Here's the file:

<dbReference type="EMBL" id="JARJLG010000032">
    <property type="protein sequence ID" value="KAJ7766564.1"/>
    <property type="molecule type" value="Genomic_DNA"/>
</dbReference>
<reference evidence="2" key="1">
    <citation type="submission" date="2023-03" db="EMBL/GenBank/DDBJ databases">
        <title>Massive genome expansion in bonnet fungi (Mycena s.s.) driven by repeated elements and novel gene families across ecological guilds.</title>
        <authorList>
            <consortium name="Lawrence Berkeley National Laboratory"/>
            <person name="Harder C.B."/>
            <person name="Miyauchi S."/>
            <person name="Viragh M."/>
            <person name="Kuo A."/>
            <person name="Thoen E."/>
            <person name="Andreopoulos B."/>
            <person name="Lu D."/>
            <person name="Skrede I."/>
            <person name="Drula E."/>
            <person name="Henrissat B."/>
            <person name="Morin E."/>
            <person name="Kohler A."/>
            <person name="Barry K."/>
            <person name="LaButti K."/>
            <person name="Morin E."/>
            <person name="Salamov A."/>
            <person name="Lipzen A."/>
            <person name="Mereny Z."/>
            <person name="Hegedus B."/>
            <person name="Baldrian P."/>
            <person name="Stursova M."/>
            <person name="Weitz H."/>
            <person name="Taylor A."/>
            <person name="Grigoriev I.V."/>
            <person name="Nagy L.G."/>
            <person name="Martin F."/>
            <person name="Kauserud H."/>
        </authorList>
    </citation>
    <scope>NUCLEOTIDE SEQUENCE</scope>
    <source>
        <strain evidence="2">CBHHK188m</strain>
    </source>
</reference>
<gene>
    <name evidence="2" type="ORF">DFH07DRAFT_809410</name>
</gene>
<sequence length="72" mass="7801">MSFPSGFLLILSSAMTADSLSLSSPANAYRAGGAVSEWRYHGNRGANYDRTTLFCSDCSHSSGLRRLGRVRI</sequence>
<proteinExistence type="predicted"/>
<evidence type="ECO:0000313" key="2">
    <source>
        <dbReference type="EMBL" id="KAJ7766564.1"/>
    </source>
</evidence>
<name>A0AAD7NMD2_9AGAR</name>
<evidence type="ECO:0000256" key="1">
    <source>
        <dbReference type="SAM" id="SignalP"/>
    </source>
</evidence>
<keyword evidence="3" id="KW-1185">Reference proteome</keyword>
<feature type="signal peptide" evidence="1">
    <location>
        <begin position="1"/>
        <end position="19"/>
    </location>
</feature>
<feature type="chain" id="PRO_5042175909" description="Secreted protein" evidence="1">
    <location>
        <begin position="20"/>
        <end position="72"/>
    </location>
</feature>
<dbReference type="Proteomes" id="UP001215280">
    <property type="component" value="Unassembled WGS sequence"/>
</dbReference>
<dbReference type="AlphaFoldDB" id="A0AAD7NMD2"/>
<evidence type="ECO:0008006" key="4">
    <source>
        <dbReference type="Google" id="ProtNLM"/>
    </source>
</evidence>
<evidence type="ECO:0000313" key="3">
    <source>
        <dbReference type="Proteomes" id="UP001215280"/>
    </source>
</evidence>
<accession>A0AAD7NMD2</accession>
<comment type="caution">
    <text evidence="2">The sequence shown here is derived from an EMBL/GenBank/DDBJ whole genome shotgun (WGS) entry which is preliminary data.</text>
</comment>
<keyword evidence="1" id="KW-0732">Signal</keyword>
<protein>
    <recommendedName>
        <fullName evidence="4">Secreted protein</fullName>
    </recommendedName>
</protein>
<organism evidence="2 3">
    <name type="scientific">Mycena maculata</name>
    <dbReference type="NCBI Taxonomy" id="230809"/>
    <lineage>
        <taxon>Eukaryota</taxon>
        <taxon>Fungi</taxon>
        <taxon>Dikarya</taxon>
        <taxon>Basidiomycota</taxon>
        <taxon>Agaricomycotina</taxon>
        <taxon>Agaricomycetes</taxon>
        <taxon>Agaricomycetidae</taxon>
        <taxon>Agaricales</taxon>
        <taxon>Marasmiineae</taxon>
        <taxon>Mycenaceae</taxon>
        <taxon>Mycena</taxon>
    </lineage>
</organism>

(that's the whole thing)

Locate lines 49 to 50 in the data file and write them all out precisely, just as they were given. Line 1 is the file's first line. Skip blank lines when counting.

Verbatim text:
<evidence type="ECO:0000313" key="2">
    <source>